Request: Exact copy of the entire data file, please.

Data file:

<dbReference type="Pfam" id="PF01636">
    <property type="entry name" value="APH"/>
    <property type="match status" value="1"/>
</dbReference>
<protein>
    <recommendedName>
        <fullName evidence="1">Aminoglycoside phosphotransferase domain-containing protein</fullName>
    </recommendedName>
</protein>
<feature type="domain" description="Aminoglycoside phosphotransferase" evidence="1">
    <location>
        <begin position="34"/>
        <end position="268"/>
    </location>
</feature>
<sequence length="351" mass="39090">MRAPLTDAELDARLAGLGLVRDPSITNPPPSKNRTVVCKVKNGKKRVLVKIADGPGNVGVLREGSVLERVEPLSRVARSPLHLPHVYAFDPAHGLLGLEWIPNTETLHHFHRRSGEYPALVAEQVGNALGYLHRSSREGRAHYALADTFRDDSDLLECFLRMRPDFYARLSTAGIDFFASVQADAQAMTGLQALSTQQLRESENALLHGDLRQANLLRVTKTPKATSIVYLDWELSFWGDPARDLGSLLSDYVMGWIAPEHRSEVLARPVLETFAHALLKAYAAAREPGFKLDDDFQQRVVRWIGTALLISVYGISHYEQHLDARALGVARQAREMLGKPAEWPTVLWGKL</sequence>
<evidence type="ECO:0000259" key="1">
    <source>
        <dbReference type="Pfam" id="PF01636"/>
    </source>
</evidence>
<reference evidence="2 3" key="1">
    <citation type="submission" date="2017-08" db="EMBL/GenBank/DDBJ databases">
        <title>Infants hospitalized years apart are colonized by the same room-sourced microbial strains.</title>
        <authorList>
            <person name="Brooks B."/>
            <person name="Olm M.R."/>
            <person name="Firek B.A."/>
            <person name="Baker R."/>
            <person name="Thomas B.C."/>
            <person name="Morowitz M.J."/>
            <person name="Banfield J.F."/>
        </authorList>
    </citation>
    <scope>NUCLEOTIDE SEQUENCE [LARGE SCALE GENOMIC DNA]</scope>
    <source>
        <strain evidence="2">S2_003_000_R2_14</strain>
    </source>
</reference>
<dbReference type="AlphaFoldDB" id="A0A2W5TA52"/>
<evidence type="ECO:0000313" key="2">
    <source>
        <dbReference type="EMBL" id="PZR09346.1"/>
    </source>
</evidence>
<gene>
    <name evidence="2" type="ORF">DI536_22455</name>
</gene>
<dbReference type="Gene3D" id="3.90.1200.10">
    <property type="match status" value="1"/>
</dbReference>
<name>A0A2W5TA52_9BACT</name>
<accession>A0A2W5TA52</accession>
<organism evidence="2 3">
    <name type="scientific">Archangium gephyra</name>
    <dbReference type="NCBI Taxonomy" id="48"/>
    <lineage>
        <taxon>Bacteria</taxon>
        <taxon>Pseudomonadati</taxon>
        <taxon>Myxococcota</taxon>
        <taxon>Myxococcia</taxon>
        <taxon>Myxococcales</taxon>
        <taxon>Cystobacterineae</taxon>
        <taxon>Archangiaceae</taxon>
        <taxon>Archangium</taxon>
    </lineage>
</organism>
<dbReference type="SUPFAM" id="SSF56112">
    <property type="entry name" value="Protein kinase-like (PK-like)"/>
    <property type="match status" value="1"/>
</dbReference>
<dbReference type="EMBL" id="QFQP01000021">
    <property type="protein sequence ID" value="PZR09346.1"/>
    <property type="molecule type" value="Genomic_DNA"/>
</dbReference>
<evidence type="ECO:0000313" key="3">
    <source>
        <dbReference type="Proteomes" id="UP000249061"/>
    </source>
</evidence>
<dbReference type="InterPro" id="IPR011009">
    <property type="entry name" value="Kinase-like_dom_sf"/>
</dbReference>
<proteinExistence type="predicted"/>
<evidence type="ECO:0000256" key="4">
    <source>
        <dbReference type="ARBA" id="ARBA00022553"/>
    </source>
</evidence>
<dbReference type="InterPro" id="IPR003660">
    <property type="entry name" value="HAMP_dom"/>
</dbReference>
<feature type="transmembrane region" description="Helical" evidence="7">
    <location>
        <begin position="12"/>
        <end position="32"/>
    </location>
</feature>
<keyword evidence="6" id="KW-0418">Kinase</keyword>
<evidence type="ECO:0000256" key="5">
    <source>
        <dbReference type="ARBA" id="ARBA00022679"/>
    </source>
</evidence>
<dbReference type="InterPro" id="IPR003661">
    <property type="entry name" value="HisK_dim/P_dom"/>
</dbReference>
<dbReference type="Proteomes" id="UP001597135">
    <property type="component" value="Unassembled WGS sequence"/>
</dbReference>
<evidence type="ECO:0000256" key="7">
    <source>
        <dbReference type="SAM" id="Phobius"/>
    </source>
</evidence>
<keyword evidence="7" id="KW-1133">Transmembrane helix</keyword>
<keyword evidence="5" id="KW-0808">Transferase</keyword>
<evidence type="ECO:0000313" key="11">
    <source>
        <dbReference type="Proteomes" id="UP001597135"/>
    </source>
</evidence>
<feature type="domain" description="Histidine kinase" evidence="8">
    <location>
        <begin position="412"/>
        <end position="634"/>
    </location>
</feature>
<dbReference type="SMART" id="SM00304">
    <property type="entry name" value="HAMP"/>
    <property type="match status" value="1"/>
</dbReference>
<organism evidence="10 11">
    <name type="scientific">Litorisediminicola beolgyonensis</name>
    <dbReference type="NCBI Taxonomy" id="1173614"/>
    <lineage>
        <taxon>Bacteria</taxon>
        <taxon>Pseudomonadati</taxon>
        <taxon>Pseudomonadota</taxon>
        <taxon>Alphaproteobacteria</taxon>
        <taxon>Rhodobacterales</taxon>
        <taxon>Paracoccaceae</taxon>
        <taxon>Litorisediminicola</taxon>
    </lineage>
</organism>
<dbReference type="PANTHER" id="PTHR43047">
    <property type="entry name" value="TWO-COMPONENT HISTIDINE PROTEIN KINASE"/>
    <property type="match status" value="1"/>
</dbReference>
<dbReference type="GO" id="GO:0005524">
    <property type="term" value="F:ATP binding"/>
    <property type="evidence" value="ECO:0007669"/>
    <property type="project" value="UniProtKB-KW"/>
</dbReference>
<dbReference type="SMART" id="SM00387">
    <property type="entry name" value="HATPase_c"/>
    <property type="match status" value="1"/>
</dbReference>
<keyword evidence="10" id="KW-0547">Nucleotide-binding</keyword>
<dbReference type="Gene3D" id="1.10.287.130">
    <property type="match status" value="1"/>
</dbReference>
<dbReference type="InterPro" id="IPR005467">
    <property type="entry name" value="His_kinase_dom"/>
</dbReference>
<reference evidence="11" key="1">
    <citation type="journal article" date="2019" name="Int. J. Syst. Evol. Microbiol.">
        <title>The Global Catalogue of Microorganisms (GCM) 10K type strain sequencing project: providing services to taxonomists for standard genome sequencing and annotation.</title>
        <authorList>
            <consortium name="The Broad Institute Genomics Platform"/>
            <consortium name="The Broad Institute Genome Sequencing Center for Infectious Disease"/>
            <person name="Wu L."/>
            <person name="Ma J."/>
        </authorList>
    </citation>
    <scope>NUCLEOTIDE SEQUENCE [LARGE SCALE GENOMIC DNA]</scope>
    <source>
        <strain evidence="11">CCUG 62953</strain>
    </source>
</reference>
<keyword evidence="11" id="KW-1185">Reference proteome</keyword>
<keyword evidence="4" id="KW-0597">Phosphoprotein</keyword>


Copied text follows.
<dbReference type="Pfam" id="PF01636">
    <property type="entry name" value="APH"/>
    <property type="match status" value="1"/>
</dbReference>
<protein>
    <recommendedName>
        <fullName evidence="1">Aminoglycoside phosphotransferase domain-containing protein</fullName>
    </recommendedName>
</protein>
<feature type="domain" description="Aminoglycoside phosphotransferase" evidence="1">
    <location>
        <begin position="34"/>
        <end position="268"/>
    </location>
</feature>
<sequence length="351" mass="39090">MRAPLTDAELDARLAGLGLVRDPSITNPPPSKNRTVVCKVKNGKKRVLVKIADGPGNVGVLREGSVLERVEPLSRVARSPLHLPHVYAFDPAHGLLGLEWIPNTETLHHFHRRSGEYPALVAEQVGNALGYLHRSSREGRAHYALADTFRDDSDLLECFLRMRPDFYARLSTAGIDFFASVQADAQAMTGLQALSTQQLRESENALLHGDLRQANLLRVTKTPKATSIVYLDWELSFWGDPARDLGSLLSDYVMGWIAPEHRSEVLARPVLETFAHALLKAYAAAREPGFKLDDDFQQRVVRWIGTALLISVYGISHYEQHLDARALGVARQAREMLGKPAEWPTVLWGKL</sequence>
<evidence type="ECO:0000259" key="1">
    <source>
        <dbReference type="Pfam" id="PF01636"/>
    </source>
</evidence>
<reference evidence="2 3" key="1">
    <citation type="submission" date="2017-08" db="EMBL/GenBank/DDBJ databases">
        <title>Infants hospitalized years apart are colonized by the same room-sourced microbial strains.</title>
        <authorList>
            <person name="Brooks B."/>
            <person name="Olm M.R."/>
            <person name="Firek B.A."/>
            <person name="Baker R."/>
            <person name="Thomas B.C."/>
            <person name="Morowitz M.J."/>
            <person name="Banfield J.F."/>
        </authorList>
    </citation>
    <scope>NUCLEOTIDE SEQUENCE [LARGE SCALE GENOMIC DNA]</scope>
    <source>
        <strain evidence="2">S2_003_000_R2_14</strain>
    </source>
</reference>
<dbReference type="AlphaFoldDB" id="A0A2W5TA52"/>
<evidence type="ECO:0000313" key="2">
    <source>
        <dbReference type="EMBL" id="PZR09346.1"/>
    </source>
</evidence>
<gene>
    <name evidence="2" type="ORF">DI536_22455</name>
</gene>
<dbReference type="Gene3D" id="3.90.1200.10">
    <property type="match status" value="1"/>
</dbReference>
<name>A0A2W5TA52_9BACT</name>
<accession>A0A2W5TA52</accession>
<organism evidence="2 3">
    <name type="scientific">Archangium gephyra</name>
    <dbReference type="NCBI Taxonomy" id="48"/>
    <lineage>
        <taxon>Bacteria</taxon>
        <taxon>Pseudomonadati</taxon>
        <taxon>Myxococcota</taxon>
        <taxon>Myxococcia</taxon>
        <taxon>Myxococcales</taxon>
        <taxon>Cystobacterineae</taxon>
        <taxon>Archangiaceae</taxon>
        <taxon>Archangium</taxon>
    </lineage>
</organism>
<dbReference type="SUPFAM" id="SSF56112">
    <property type="entry name" value="Protein kinase-like (PK-like)"/>
    <property type="match status" value="1"/>
</dbReference>
<dbReference type="EMBL" id="QFQP01000021">
    <property type="protein sequence ID" value="PZR09346.1"/>
    <property type="molecule type" value="Genomic_DNA"/>
</dbReference>
<evidence type="ECO:0000313" key="3">
    <source>
        <dbReference type="Proteomes" id="UP000249061"/>
    </source>
</evidence>
<dbReference type="InterPro" id="IPR011009">
    <property type="entry name" value="Kinase-like_dom_sf"/>
</dbReference>
<proteinExistence type="predicted"/>
<evidence type="ECO:0000256" key="4">
    <source>
        <dbReference type="ARBA" id="ARBA00022553"/>
    </source>
</evidence>
<dbReference type="InterPro" id="IPR003660">
    <property type="entry name" value="HAMP_dom"/>
</dbReference>
<feature type="transmembrane region" description="Helical" evidence="7">
    <location>
        <begin position="12"/>
        <end position="32"/>
    </location>
</feature>
<keyword evidence="6" id="KW-0418">Kinase</keyword>
<evidence type="ECO:0000256" key="5">
    <source>
        <dbReference type="ARBA" id="ARBA00022679"/>
    </source>
</evidence>
<dbReference type="InterPro" id="IPR003661">
    <property type="entry name" value="HisK_dim/P_dom"/>
</dbReference>
<dbReference type="Proteomes" id="UP001597135">
    <property type="component" value="Unassembled WGS sequence"/>
</dbReference>
<evidence type="ECO:0000256" key="7">
    <source>
        <dbReference type="SAM" id="Phobius"/>
    </source>
</evidence>
<keyword evidence="7" id="KW-1133">Transmembrane helix</keyword>
<keyword evidence="5" id="KW-0808">Transferase</keyword>
<evidence type="ECO:0000313" key="11">
    <source>
        <dbReference type="Proteomes" id="UP001597135"/>
    </source>
</evidence>
<feature type="domain" description="Histidine kinase" evidence="8">
    <location>
        <begin position="412"/>
        <end position="634"/>
    </location>
</feature>
<dbReference type="SMART" id="SM00304">
    <property type="entry name" value="HAMP"/>
    <property type="match status" value="1"/>
</dbReference>
<organism evidence="10 11">
    <name type="scientific">Litorisediminicola beolgyonensis</name>
    <dbReference type="NCBI Taxonomy" id="1173614"/>
    <lineage>
        <taxon>Bacteria</taxon>
        <taxon>Pseudomonadati</taxon>
        <taxon>Pseudomonadota</taxon>
        <taxon>Alphaproteobacteria</taxon>
        <taxon>Rhodobacterales</taxon>
        <taxon>Paracoccaceae</taxon>
        <taxon>Litorisediminicola</taxon>
    </lineage>
</organism>
<dbReference type="PANTHER" id="PTHR43047">
    <property type="entry name" value="TWO-COMPONENT HISTIDINE PROTEIN KINASE"/>
    <property type="match status" value="1"/>
</dbReference>
<dbReference type="GO" id="GO:0005524">
    <property type="term" value="F:ATP binding"/>
    <property type="evidence" value="ECO:0007669"/>
    <property type="project" value="UniProtKB-KW"/>
</dbReference>
<dbReference type="SMART" id="SM00387">
    <property type="entry name" value="HATPase_c"/>
    <property type="match status" value="1"/>
</dbReference>
<keyword evidence="10" id="KW-0547">Nucleotide-binding</keyword>
<dbReference type="Gene3D" id="1.10.287.130">
    <property type="match status" value="1"/>
</dbReference>
<dbReference type="InterPro" id="IPR005467">
    <property type="entry name" value="His_kinase_dom"/>
</dbReference>
<reference evidence="11" key="1">
    <citation type="journal article" date="2019" name="Int. J. Syst. Evol. Microbiol.">
        <title>The Global Catalogue of Microorganisms (GCM) 10K type strain sequencing project: providing services to taxonomists for standard genome sequencing and annotation.</title>
        <authorList>
            <consortium name="The Broad Institute Genomics Platform"/>
            <consortium name="The Broad Institute Genome Sequencing Center for Infectious Disease"/>
            <person name="Wu L."/>
            <person name="Ma J."/>
        </authorList>
    </citation>
    <scope>NUCLEOTIDE SEQUENCE [LARGE SCALE GENOMIC DNA]</scope>
    <source>
        <strain evidence="11">CCUG 62953</strain>
    </source>
</reference>
<keyword evidence="11" id="KW-1185">Reference proteome</keyword>
<keyword evidence="4" id="KW-0597">Phosphoprotein</keyword>